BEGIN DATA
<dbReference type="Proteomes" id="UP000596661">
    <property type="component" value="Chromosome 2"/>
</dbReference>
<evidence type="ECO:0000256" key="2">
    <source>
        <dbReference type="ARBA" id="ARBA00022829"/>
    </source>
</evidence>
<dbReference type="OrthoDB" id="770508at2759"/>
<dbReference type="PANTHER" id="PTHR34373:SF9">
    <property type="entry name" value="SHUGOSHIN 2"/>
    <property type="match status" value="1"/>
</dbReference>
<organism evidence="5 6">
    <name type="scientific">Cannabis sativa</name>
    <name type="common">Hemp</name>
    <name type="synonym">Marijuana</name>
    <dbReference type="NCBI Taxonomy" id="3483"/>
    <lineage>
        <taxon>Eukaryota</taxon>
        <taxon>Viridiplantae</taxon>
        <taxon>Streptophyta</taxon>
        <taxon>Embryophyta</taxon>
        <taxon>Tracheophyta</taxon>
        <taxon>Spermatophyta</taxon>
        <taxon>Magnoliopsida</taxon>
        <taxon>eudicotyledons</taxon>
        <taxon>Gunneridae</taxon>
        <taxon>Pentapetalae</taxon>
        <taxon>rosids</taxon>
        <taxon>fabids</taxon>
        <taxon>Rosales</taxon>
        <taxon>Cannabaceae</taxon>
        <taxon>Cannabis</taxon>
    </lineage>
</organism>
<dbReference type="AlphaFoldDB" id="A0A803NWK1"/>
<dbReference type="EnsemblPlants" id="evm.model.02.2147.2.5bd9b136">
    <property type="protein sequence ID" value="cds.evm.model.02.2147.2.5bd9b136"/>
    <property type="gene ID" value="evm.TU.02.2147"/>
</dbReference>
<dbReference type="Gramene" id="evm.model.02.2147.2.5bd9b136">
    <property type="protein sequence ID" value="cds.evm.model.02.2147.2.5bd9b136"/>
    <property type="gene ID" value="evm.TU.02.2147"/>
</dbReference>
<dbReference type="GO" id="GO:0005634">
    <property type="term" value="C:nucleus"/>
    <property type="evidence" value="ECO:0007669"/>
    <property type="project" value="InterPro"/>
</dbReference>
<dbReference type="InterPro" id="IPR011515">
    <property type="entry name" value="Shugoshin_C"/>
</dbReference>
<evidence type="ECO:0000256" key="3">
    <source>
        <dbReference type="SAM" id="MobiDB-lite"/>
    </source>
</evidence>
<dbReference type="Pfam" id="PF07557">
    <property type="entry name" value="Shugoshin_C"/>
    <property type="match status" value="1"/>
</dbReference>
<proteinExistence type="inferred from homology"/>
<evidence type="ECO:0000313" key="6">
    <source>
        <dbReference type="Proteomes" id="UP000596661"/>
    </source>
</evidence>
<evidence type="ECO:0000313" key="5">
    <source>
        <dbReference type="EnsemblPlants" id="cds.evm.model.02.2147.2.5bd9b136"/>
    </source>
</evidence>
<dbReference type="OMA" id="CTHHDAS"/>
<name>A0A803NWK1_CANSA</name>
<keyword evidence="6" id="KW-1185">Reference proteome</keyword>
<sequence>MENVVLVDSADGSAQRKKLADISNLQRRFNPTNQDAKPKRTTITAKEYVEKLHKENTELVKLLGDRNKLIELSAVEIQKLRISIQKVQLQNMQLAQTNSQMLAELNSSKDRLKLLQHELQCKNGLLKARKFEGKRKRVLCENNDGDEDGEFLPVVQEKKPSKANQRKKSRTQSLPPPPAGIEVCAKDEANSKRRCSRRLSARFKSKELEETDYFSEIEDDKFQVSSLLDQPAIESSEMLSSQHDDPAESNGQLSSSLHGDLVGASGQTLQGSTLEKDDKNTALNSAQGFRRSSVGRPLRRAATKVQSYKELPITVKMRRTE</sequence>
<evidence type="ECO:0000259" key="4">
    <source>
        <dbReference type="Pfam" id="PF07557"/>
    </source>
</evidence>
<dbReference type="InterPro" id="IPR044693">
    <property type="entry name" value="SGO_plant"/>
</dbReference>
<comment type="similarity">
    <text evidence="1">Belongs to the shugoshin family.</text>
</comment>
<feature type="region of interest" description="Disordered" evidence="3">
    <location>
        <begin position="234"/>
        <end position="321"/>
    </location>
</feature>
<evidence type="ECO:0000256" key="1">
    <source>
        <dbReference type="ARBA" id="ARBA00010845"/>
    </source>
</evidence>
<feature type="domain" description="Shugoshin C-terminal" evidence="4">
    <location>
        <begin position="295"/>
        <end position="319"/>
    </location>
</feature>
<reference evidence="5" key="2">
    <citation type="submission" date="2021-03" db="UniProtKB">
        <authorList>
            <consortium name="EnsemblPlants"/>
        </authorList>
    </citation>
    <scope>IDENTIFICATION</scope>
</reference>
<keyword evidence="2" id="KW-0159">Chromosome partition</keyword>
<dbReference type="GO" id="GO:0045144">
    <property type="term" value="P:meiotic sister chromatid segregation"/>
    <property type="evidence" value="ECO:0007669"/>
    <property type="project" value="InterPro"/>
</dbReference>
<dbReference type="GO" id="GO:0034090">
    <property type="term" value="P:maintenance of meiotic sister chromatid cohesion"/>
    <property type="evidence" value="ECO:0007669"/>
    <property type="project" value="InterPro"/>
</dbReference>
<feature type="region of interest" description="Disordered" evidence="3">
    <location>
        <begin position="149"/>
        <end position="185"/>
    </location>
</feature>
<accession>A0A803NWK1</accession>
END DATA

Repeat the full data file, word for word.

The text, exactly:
<dbReference type="Proteomes" id="UP000596661">
    <property type="component" value="Chromosome 2"/>
</dbReference>
<evidence type="ECO:0000256" key="2">
    <source>
        <dbReference type="ARBA" id="ARBA00022829"/>
    </source>
</evidence>
<dbReference type="OrthoDB" id="770508at2759"/>
<dbReference type="PANTHER" id="PTHR34373:SF9">
    <property type="entry name" value="SHUGOSHIN 2"/>
    <property type="match status" value="1"/>
</dbReference>
<organism evidence="5 6">
    <name type="scientific">Cannabis sativa</name>
    <name type="common">Hemp</name>
    <name type="synonym">Marijuana</name>
    <dbReference type="NCBI Taxonomy" id="3483"/>
    <lineage>
        <taxon>Eukaryota</taxon>
        <taxon>Viridiplantae</taxon>
        <taxon>Streptophyta</taxon>
        <taxon>Embryophyta</taxon>
        <taxon>Tracheophyta</taxon>
        <taxon>Spermatophyta</taxon>
        <taxon>Magnoliopsida</taxon>
        <taxon>eudicotyledons</taxon>
        <taxon>Gunneridae</taxon>
        <taxon>Pentapetalae</taxon>
        <taxon>rosids</taxon>
        <taxon>fabids</taxon>
        <taxon>Rosales</taxon>
        <taxon>Cannabaceae</taxon>
        <taxon>Cannabis</taxon>
    </lineage>
</organism>
<dbReference type="AlphaFoldDB" id="A0A803NWK1"/>
<dbReference type="EnsemblPlants" id="evm.model.02.2147.2.5bd9b136">
    <property type="protein sequence ID" value="cds.evm.model.02.2147.2.5bd9b136"/>
    <property type="gene ID" value="evm.TU.02.2147"/>
</dbReference>
<dbReference type="Gramene" id="evm.model.02.2147.2.5bd9b136">
    <property type="protein sequence ID" value="cds.evm.model.02.2147.2.5bd9b136"/>
    <property type="gene ID" value="evm.TU.02.2147"/>
</dbReference>
<dbReference type="GO" id="GO:0005634">
    <property type="term" value="C:nucleus"/>
    <property type="evidence" value="ECO:0007669"/>
    <property type="project" value="InterPro"/>
</dbReference>
<dbReference type="InterPro" id="IPR011515">
    <property type="entry name" value="Shugoshin_C"/>
</dbReference>
<evidence type="ECO:0000256" key="3">
    <source>
        <dbReference type="SAM" id="MobiDB-lite"/>
    </source>
</evidence>
<dbReference type="Pfam" id="PF07557">
    <property type="entry name" value="Shugoshin_C"/>
    <property type="match status" value="1"/>
</dbReference>
<proteinExistence type="inferred from homology"/>
<evidence type="ECO:0000313" key="6">
    <source>
        <dbReference type="Proteomes" id="UP000596661"/>
    </source>
</evidence>
<evidence type="ECO:0000313" key="5">
    <source>
        <dbReference type="EnsemblPlants" id="cds.evm.model.02.2147.2.5bd9b136"/>
    </source>
</evidence>
<dbReference type="OMA" id="CTHHDAS"/>
<name>A0A803NWK1_CANSA</name>
<keyword evidence="6" id="KW-1185">Reference proteome</keyword>
<sequence>MENVVLVDSADGSAQRKKLADISNLQRRFNPTNQDAKPKRTTITAKEYVEKLHKENTELVKLLGDRNKLIELSAVEIQKLRISIQKVQLQNMQLAQTNSQMLAELNSSKDRLKLLQHELQCKNGLLKARKFEGKRKRVLCENNDGDEDGEFLPVVQEKKPSKANQRKKSRTQSLPPPPAGIEVCAKDEANSKRRCSRRLSARFKSKELEETDYFSEIEDDKFQVSSLLDQPAIESSEMLSSQHDDPAESNGQLSSSLHGDLVGASGQTLQGSTLEKDDKNTALNSAQGFRRSSVGRPLRRAATKVQSYKELPITVKMRRTE</sequence>
<evidence type="ECO:0000259" key="4">
    <source>
        <dbReference type="Pfam" id="PF07557"/>
    </source>
</evidence>
<dbReference type="InterPro" id="IPR044693">
    <property type="entry name" value="SGO_plant"/>
</dbReference>
<comment type="similarity">
    <text evidence="1">Belongs to the shugoshin family.</text>
</comment>
<feature type="region of interest" description="Disordered" evidence="3">
    <location>
        <begin position="234"/>
        <end position="321"/>
    </location>
</feature>
<evidence type="ECO:0000256" key="1">
    <source>
        <dbReference type="ARBA" id="ARBA00010845"/>
    </source>
</evidence>
<feature type="domain" description="Shugoshin C-terminal" evidence="4">
    <location>
        <begin position="295"/>
        <end position="319"/>
    </location>
</feature>
<reference evidence="5" key="2">
    <citation type="submission" date="2021-03" db="UniProtKB">
        <authorList>
            <consortium name="EnsemblPlants"/>
        </authorList>
    </citation>
    <scope>IDENTIFICATION</scope>
</reference>
<keyword evidence="2" id="KW-0159">Chromosome partition</keyword>
<dbReference type="GO" id="GO:0045144">
    <property type="term" value="P:meiotic sister chromatid segregation"/>
    <property type="evidence" value="ECO:0007669"/>
    <property type="project" value="InterPro"/>
</dbReference>
<dbReference type="GO" id="GO:0034090">
    <property type="term" value="P:maintenance of meiotic sister chromatid cohesion"/>
    <property type="evidence" value="ECO:0007669"/>
    <property type="project" value="InterPro"/>
</dbReference>
<feature type="region of interest" description="Disordered" evidence="3">
    <location>
        <begin position="149"/>
        <end position="185"/>
    </location>
</feature>
<accession>A0A803NWK1</accession>